The Butterfly Effect

Last month, Samsung-- the Korean behemoth of the semiconductor industry-- suffered a modestly reported power outage at its facility in Giheung, Gyeonggi Province. Analysts said the incident could wipe out "as much as a month's worth of Samsung's total production of NAND flash memory chips." By itself, this is not exactly news, but there's always the butterfly effect.

Commanding 45 percent of the market share, Samsung is the world's leading manufacturer of NAND flash memory chips-- the stuff in iPods, iPhones and digital cameras. But NAND is being eaten alive by the increasing amounts of memory we demand in our gadgetry. Back in April, Apple was in talks with Samsung to supply 500 million 4G NAND flash equivalent chips for its iPhones. But that was about 15% more than the original agreement, and Samsung, already projecting a shortage of NAND flash memory during the second half of 2007, was unsure whether it could meet Apple's demands.

That left the other flash memory manufacturers-- Toshiba among them-- to pick up the slack. Then, on August 3, the power went out. Samsung's hiccup ended up costing the company $41 million. I don't know what that is in semiconductor dollars, but with Toshiba nipping at Samsung's heels for dominance of the NAND market, Samsung can't have been happy to lose it. Toshiba just completed a brand new 300-mm fab in Nagoya, Japan, and at last week's gauntlet-dropping ceremony-- sorry, fab-line opening celebration-- president Atsutoshi Nishida announced that Toshiba is gunning for Samsung.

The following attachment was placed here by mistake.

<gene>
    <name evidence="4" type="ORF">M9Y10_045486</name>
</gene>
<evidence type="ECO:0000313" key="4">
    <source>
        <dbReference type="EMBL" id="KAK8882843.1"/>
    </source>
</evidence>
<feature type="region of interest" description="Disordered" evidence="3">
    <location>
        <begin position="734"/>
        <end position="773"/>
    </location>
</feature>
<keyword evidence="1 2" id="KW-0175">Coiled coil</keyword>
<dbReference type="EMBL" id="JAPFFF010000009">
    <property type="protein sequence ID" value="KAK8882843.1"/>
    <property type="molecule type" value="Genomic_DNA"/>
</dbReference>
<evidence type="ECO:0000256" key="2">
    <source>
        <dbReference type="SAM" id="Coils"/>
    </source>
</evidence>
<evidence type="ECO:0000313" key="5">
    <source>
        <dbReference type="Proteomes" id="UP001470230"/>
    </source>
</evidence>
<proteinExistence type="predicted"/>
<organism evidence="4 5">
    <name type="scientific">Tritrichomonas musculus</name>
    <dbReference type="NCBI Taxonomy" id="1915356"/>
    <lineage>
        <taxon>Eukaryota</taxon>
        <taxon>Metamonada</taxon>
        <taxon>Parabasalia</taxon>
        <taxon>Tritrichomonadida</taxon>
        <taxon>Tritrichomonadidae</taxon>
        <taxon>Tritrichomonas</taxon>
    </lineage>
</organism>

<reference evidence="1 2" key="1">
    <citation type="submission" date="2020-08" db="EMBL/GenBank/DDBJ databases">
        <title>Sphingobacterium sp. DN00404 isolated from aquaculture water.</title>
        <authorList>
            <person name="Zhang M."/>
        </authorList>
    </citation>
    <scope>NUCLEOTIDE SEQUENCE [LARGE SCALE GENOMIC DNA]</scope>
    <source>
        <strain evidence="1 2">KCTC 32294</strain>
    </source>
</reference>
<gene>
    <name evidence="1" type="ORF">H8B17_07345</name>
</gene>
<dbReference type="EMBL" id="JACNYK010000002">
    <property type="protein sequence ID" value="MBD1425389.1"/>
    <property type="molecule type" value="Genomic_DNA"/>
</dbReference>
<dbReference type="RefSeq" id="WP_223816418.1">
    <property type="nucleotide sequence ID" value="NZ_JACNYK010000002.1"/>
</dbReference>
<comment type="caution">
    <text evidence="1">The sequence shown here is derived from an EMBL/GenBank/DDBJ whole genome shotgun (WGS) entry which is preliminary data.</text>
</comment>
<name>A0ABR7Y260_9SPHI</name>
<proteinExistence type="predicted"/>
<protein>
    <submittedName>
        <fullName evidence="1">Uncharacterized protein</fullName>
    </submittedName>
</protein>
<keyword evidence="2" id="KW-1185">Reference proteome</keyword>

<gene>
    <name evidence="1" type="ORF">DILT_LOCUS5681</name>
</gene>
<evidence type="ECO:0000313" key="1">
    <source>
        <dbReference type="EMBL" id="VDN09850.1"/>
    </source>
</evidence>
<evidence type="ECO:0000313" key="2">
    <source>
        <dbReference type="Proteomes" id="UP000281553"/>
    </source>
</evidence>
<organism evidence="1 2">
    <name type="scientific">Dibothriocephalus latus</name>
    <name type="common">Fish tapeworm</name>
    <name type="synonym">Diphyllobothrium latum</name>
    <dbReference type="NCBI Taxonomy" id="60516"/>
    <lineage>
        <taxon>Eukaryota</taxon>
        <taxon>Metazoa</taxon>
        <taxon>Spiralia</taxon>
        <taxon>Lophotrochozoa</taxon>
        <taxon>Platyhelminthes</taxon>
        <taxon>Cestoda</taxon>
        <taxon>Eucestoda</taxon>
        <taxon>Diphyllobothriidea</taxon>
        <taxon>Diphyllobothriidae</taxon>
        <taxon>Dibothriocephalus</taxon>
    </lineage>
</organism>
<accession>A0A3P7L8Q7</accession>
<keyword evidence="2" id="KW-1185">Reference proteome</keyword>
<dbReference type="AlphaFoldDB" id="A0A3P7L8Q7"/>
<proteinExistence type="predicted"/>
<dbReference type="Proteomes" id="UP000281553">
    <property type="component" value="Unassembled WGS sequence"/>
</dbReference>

Then, on September 5, Apple chopped $200 off the iPhone, prompting sales of the toy to reach one million a scant five days later. Sales are still climbing, by a projected 300 percent a week.

The bottom line: life is good if you're a NAND-chip manufacturer. According to market research firm iSuppli, the Samsung power glitch helped drive up memory prices, and that helped everyone. Micron said that customers were looking to them to bridge the gap left by Samsung. EETimes reports that NAND flash prices jumped by 15 percent in the first half of August alone, and later to to 20. Even the tragic DRAM prices stopped falling. The price upturn looks good for everyone, but it's not clear how Samsung will be affected by the windfall it has helped bestow on its competitors. Disaster, of course, is by no means imminent. Though Toshiba is Japan's biggest NAND-chip maker, their 28% of market share means that Samsung still has time to regroup.

The dessert portion of this story was found by Mark Osborne over at The candid "sheer panic" photograph accompanying the Chosun Times story is a "rare and classic" find, Osborne says. Nobody knows how it slipped by Samsung's PR team. "Perhaps it was taken by someone at Samsung and leaked to the press!"



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